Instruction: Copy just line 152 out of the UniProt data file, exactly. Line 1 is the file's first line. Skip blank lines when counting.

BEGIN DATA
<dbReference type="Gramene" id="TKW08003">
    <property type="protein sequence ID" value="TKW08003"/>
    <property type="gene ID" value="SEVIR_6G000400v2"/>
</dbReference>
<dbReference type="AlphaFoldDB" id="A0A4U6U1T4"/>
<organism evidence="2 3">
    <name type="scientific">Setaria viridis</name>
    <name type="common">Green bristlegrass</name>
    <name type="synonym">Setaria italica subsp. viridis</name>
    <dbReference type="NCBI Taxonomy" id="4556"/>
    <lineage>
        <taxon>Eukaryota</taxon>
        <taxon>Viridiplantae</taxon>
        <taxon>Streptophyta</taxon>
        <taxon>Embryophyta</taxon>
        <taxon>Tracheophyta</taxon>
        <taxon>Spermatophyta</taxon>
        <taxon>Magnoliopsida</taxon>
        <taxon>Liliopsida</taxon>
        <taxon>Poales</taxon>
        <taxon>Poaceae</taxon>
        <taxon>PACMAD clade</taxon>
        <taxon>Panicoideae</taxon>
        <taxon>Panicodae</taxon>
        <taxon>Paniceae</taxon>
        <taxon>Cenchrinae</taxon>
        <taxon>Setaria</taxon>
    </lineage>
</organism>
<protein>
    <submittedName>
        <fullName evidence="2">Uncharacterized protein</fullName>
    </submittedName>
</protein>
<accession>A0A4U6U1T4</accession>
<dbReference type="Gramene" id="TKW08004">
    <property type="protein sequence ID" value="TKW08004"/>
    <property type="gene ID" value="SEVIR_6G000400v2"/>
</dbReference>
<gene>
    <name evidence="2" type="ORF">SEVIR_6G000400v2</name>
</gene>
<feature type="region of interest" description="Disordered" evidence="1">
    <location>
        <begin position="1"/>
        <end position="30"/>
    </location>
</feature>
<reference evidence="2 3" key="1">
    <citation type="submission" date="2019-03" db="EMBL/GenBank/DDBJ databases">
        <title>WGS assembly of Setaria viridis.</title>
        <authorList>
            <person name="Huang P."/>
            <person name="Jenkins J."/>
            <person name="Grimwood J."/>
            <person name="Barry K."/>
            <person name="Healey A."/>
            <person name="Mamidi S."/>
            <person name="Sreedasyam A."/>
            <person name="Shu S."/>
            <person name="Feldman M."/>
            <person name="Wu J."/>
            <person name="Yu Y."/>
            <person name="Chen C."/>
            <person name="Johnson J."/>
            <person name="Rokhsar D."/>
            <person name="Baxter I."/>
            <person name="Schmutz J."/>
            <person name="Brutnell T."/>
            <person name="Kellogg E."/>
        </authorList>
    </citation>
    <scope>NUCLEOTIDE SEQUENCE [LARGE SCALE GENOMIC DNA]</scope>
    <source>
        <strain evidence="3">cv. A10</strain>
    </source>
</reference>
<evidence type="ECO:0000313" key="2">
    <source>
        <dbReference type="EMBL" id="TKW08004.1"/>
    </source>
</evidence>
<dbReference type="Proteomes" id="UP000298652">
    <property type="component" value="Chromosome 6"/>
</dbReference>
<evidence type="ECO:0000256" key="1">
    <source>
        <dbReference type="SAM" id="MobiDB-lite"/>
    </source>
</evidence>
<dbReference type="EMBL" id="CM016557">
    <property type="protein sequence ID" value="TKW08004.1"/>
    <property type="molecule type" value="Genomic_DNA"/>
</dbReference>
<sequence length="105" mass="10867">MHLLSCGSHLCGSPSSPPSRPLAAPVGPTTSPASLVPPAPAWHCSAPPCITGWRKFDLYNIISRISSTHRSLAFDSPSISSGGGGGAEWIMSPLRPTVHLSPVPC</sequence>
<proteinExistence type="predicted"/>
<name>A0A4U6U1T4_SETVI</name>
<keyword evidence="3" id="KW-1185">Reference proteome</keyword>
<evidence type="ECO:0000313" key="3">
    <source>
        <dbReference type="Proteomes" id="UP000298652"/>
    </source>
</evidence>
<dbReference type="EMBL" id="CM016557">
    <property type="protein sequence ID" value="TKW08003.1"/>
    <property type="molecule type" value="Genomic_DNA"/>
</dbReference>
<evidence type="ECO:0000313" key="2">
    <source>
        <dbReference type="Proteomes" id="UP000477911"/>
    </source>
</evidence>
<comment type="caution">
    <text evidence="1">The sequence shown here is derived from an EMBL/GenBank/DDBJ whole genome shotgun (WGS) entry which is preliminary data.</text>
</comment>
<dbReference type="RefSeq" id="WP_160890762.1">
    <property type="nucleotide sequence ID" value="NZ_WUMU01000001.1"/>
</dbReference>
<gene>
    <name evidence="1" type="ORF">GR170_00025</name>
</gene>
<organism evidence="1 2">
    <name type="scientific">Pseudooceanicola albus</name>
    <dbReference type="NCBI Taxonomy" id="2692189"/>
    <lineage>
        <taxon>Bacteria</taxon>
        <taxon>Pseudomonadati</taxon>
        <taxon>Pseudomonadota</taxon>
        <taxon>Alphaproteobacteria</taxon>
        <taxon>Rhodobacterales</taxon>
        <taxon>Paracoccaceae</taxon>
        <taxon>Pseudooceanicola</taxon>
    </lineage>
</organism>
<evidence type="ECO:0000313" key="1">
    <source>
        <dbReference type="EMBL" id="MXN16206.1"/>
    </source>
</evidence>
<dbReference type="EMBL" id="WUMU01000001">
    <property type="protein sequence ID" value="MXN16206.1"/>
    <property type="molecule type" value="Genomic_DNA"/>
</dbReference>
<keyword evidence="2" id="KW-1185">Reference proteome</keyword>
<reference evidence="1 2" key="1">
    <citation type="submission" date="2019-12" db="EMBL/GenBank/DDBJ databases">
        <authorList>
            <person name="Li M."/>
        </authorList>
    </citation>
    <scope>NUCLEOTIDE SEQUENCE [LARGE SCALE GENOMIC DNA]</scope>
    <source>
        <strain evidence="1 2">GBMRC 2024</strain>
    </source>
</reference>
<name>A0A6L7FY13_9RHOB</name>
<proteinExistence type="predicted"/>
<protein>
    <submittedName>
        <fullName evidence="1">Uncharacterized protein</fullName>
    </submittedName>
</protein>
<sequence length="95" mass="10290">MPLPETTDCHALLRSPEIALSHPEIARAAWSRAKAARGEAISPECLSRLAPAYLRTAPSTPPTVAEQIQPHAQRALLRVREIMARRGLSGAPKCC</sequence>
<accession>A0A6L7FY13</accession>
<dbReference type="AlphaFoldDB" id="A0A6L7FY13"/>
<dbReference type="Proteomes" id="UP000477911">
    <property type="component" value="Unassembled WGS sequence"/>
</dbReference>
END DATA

    <source>